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It's possible to blow out a candle flame so how come once it's blown out, if the wick is still smouldering, blowing on it just makes it glow brighter instead of stopping the smouldering reaction.

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According to the Wikipedia article Smouldering, smouldering is a combustion reaction that occurs only at the surface unlike flaming combustion. I won't explain why a smouldering reaction can't be blown out in general because the answer would be too be too complicated. For that reason, I will assume a certain combustion reaction is smouldering and explain why it can't be blown out under that assumption. Suppose you have a diamond sphere whose entire surface is smouldering by reacting with air. According to https://chemistry.stackexchange.com/questions/67228/can-diamond-undergo-a-self-sustaining-combustion-reaction-all-the-way-to-carbon/67236#67236, diamond can undergo a self sustaining combustion reaction all the way to carbon dioxide. Unfortunately, that answer never said whether all the steps of the reaction occur fast enough for the reaction to be perceived as smouldering.

Suppose that reaction is a smouldering reaction, then the air right at the surface of the diomond has nitrogen gas and carbon dioxide gas in it but no oxygen gas as a result of the reaction. The further from the surface, the higher the concentration of oxygen gas in the air. It's only diffusion of the air that enables more oxygen to get to the surface to react with the diamond. There are 2 kinds of diffusion of heat, conductive diffusion and radiative diffusion. When ever the size of the sphere is within a certain range and the wind speed is more than 1 m/s and less than half the speed of sound in air, the Reynold number is large and the radiative diffusion of heat can be neglected and the normal turbulent properties of the airflow occur.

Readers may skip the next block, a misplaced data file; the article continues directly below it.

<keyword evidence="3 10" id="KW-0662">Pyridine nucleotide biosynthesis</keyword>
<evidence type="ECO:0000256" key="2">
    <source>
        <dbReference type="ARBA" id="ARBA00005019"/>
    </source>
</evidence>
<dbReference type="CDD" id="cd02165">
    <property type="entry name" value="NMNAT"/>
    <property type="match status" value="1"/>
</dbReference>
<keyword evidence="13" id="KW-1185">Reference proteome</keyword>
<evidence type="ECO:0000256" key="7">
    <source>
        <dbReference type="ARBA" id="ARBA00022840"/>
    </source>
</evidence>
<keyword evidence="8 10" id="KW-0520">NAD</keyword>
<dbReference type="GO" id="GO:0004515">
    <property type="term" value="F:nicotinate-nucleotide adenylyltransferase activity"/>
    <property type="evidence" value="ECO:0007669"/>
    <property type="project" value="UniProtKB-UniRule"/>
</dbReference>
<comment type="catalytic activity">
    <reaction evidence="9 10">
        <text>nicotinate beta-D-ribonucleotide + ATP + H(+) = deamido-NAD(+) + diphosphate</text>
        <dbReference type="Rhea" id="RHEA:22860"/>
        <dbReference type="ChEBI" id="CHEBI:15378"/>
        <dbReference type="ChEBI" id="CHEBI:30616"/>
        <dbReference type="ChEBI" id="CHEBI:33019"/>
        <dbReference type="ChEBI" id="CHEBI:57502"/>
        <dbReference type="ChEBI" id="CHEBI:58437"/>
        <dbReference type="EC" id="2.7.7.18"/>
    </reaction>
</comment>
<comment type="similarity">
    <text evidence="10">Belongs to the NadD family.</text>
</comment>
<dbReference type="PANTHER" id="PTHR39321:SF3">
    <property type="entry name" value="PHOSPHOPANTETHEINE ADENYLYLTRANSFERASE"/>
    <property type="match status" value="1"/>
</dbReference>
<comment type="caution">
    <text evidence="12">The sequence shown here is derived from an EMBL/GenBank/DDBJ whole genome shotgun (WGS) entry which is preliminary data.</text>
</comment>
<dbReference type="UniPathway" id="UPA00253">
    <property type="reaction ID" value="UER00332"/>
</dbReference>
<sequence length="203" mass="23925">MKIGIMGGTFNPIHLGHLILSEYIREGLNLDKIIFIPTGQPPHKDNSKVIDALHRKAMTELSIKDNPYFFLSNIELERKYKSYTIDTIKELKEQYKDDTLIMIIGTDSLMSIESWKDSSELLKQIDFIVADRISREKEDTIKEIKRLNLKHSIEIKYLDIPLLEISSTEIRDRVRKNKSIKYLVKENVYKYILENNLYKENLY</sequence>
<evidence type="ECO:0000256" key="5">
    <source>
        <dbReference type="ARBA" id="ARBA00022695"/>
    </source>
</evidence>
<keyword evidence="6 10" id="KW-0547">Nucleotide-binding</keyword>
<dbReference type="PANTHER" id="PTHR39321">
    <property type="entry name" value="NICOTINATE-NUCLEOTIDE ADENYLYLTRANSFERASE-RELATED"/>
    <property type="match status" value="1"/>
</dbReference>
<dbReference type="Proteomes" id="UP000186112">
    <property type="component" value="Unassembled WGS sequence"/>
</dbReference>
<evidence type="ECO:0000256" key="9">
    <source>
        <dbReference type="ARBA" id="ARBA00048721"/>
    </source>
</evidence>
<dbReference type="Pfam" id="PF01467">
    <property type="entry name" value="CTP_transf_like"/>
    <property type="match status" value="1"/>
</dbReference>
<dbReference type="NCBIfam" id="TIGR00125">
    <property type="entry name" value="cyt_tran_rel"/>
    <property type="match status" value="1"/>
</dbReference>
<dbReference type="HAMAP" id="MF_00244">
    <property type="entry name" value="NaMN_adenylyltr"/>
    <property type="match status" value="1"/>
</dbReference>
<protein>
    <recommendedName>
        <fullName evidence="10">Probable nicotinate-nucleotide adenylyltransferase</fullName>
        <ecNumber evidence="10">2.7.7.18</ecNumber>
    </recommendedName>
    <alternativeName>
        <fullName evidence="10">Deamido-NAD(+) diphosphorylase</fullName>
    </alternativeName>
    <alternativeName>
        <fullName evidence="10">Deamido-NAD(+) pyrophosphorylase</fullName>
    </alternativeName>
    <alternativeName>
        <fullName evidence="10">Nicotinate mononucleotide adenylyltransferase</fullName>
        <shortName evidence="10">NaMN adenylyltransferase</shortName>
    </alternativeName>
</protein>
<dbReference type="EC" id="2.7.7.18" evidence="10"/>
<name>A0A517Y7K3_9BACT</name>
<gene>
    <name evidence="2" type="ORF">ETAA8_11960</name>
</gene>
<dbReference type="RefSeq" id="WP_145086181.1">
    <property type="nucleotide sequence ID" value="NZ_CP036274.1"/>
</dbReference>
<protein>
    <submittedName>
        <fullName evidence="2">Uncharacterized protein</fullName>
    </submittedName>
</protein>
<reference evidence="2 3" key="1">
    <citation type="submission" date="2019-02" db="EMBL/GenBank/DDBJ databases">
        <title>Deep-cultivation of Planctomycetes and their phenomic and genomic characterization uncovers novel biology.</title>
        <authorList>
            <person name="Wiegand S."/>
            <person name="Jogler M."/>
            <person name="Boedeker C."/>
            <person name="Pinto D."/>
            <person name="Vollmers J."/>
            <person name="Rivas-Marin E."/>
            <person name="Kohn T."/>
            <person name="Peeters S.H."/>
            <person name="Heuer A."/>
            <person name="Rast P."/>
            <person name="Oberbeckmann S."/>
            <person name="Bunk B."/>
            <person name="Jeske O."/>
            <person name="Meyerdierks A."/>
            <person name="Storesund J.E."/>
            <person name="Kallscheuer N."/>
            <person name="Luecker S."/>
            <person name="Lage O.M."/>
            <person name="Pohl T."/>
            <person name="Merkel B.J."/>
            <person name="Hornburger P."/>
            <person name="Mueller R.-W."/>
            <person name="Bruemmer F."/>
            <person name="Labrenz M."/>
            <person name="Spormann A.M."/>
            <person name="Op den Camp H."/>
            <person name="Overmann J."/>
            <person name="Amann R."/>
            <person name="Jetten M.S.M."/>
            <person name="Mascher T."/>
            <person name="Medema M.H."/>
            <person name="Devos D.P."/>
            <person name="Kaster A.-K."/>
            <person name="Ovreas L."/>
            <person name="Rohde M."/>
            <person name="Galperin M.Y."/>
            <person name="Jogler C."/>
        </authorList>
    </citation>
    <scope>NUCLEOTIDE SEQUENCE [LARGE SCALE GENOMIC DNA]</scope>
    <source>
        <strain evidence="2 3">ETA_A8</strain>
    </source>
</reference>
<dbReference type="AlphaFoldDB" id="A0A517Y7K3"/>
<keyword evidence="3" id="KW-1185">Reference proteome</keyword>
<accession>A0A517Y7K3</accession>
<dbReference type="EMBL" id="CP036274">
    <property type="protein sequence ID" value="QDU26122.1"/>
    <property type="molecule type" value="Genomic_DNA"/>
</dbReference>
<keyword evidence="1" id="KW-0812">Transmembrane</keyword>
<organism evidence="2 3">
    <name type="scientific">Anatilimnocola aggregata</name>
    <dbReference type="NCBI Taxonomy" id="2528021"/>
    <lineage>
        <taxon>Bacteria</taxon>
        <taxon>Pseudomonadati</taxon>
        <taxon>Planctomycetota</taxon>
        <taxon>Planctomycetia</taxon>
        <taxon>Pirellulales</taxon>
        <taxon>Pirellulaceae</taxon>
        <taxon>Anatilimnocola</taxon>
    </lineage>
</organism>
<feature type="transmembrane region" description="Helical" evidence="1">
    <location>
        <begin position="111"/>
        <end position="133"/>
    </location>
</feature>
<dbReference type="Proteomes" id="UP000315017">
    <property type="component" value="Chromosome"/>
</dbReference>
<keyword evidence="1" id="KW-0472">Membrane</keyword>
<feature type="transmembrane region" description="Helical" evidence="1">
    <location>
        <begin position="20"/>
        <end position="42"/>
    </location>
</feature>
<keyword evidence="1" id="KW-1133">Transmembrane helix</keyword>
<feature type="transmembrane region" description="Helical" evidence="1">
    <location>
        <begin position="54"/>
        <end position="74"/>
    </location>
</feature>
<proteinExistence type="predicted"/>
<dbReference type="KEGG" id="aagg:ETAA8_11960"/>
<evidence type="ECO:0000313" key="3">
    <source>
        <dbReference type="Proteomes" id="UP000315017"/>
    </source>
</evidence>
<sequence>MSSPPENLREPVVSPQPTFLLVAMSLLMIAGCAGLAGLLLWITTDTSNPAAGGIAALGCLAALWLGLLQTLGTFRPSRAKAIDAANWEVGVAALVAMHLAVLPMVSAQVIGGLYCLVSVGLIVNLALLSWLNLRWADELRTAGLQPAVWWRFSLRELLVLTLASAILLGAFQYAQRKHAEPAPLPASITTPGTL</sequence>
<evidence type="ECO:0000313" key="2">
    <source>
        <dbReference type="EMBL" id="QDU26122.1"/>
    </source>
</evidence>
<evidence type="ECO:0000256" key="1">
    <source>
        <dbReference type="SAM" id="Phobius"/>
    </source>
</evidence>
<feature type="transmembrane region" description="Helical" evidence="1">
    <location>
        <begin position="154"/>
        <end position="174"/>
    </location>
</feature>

Under these conditions, the equilibrium temperature of the diamond sphere from smoldering is independent of its size and the wind speed. If it's a bit hotter, air will suck heat out faster than heat gets produced by smoldering. If it's a bit cooler, smoldering will produce heat faster than the air sucks heat out. At that temperature, the rate the air sucks heat out of the diamond sphere varies as the wind speed to the power of $\frac{1}{2}$ and as the size of the sphere to the power of $\frac{3}{2}$. At that temperature, the rate that the smouldering reaction produces heat also varies as the wind speed to the power of $\frac{1}{2}$ and as the size of the sphere to the power of $\frac{3}{2}$.

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